The state stands out because it's big and, well yes, horribly governed. But California isn't all that different from the other states struggling to cope with a huge revenue loss from personal income taxes. Almost everybody has taken a big hit, according to the Nelson A. Rockefeller Institute of Government (the exceptions being Utah, North Dakota and Alabama). Also, California is hardly the only state that relies heavily on personal income tax revenue. In six states - Colorado, Connecticut, Massachusetts, New York, Oregon, and Virginia - PITs made up over 50 percent of total tax collections (California is at 47.5 percent). The state with the biggest percentage decline in personal income tax revenue for the first four months of 2009 was Arizona, at 54.9 percent. California was fourth-highest, at 33.8 percent.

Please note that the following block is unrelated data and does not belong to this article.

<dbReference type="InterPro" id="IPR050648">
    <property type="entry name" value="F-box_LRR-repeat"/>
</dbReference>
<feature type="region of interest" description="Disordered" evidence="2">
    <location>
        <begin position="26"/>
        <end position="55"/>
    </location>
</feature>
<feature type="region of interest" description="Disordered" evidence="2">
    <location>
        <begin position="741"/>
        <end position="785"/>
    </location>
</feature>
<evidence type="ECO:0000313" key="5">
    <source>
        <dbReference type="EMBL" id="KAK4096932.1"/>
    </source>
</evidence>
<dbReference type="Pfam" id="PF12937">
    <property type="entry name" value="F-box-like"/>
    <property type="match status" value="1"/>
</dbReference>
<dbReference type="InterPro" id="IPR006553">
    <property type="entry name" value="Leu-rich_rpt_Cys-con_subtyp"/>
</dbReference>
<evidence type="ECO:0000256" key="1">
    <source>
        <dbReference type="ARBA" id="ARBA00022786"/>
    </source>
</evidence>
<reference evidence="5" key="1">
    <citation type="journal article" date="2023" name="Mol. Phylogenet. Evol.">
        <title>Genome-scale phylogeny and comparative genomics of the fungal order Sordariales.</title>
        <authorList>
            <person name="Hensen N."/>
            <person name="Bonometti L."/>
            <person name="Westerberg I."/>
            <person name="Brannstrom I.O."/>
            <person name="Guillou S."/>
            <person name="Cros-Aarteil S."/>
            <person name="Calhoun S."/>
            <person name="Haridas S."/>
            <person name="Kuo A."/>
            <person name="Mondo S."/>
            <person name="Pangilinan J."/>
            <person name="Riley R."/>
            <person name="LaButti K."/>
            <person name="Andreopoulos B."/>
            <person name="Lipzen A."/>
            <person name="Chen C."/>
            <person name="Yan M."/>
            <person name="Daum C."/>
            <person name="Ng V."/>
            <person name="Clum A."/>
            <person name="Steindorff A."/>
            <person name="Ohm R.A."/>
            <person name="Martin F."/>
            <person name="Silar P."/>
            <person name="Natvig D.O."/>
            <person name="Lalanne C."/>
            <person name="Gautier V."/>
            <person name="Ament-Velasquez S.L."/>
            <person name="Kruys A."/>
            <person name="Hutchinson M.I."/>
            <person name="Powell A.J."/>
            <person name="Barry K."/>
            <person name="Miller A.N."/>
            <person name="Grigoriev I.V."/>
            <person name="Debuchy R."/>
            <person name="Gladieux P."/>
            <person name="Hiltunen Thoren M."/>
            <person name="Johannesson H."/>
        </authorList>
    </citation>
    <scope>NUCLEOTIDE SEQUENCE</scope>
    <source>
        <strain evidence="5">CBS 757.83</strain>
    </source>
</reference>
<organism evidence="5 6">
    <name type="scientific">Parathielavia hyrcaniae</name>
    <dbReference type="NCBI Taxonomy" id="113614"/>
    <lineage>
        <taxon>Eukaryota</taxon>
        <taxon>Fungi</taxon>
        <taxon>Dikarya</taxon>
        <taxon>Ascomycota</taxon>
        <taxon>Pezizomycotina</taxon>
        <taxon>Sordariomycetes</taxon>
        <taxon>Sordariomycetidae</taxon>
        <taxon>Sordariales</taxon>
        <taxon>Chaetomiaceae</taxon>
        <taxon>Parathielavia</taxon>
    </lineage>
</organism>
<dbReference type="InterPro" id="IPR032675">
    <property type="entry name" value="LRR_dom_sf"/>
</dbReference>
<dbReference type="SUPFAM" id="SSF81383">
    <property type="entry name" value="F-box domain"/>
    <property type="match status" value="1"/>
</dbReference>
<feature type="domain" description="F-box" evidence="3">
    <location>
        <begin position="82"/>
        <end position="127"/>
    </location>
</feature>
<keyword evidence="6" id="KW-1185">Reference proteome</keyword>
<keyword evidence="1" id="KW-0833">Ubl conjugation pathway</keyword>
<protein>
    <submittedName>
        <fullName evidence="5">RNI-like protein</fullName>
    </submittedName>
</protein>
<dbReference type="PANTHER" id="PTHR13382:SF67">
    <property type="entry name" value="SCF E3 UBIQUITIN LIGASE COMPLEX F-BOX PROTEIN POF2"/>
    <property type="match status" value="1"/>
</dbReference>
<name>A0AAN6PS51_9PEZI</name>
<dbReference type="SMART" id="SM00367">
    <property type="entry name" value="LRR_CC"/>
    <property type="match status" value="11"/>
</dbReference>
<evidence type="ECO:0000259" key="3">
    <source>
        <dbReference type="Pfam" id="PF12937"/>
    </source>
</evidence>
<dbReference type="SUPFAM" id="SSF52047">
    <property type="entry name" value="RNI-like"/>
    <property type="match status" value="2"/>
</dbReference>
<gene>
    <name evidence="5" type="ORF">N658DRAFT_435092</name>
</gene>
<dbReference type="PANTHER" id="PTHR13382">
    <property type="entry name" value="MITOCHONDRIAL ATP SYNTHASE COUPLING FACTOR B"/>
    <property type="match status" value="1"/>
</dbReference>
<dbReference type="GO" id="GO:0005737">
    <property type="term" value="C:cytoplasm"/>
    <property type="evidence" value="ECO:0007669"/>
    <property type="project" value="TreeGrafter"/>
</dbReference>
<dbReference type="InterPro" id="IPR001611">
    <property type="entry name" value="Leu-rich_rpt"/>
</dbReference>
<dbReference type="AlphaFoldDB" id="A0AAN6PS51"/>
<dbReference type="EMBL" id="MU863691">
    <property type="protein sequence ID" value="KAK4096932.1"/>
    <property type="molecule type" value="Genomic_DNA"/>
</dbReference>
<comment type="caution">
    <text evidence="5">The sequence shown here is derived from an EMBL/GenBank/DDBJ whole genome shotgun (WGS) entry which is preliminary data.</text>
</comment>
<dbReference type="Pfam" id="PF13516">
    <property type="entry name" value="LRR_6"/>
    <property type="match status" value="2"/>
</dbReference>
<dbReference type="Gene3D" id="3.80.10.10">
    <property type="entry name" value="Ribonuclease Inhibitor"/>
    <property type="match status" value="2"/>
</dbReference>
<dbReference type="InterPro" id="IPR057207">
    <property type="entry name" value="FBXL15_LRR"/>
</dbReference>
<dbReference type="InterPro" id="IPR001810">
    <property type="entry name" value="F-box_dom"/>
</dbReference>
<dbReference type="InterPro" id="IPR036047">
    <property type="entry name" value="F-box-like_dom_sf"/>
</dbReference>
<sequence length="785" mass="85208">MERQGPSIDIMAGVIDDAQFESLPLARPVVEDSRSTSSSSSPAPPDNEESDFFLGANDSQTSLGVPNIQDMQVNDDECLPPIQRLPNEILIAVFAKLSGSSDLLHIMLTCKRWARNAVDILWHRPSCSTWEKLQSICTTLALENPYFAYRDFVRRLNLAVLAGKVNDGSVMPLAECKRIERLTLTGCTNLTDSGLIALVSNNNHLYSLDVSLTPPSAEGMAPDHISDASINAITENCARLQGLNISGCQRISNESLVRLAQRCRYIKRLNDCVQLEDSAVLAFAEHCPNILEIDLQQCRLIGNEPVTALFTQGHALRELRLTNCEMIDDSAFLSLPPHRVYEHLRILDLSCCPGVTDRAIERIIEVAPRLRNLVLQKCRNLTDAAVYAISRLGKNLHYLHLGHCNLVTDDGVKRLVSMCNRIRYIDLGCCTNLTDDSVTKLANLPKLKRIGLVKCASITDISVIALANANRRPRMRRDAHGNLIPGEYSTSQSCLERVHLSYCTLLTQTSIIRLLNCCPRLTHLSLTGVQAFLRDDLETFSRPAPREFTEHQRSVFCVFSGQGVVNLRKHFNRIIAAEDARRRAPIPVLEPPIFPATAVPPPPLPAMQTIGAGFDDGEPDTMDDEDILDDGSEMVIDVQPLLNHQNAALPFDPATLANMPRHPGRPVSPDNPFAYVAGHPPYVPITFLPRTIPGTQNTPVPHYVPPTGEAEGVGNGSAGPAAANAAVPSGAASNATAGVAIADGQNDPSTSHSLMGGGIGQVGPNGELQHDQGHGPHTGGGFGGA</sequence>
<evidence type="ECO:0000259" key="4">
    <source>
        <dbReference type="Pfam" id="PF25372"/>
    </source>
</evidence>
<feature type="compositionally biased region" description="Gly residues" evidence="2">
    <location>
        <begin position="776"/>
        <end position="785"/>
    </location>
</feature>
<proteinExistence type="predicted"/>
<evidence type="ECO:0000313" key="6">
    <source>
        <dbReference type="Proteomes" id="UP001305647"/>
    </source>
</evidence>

The Institute's newsletter gets into why the April shortfalls are such a big problem - in California and elsewhere:
By the time it is recognized in late April or mid-May, it is just 6-10 weeks before the end of the fiscal year for 46 states. For states without large cash balances, this can create a cash flow crunch or even a cash flow crisis. There is not enough time to enact and implement new legislation cutting spending, laying off workers, raising taxes, or otherwise obtaining resources sufficient to offset the lost revenue before the June 30 end of the fiscal year. As a result, a state without sufficient cash on hand to pay bills must resort to stopgap measures to "roll" the problem into the future.
Here's the list of states with the biggest decline in personal income taxes for the first four months of the year.
South Carolina -38.6%
New York -31.8%
Rhode Island -30.4%
New Jersey -30.1%
United States -26.0%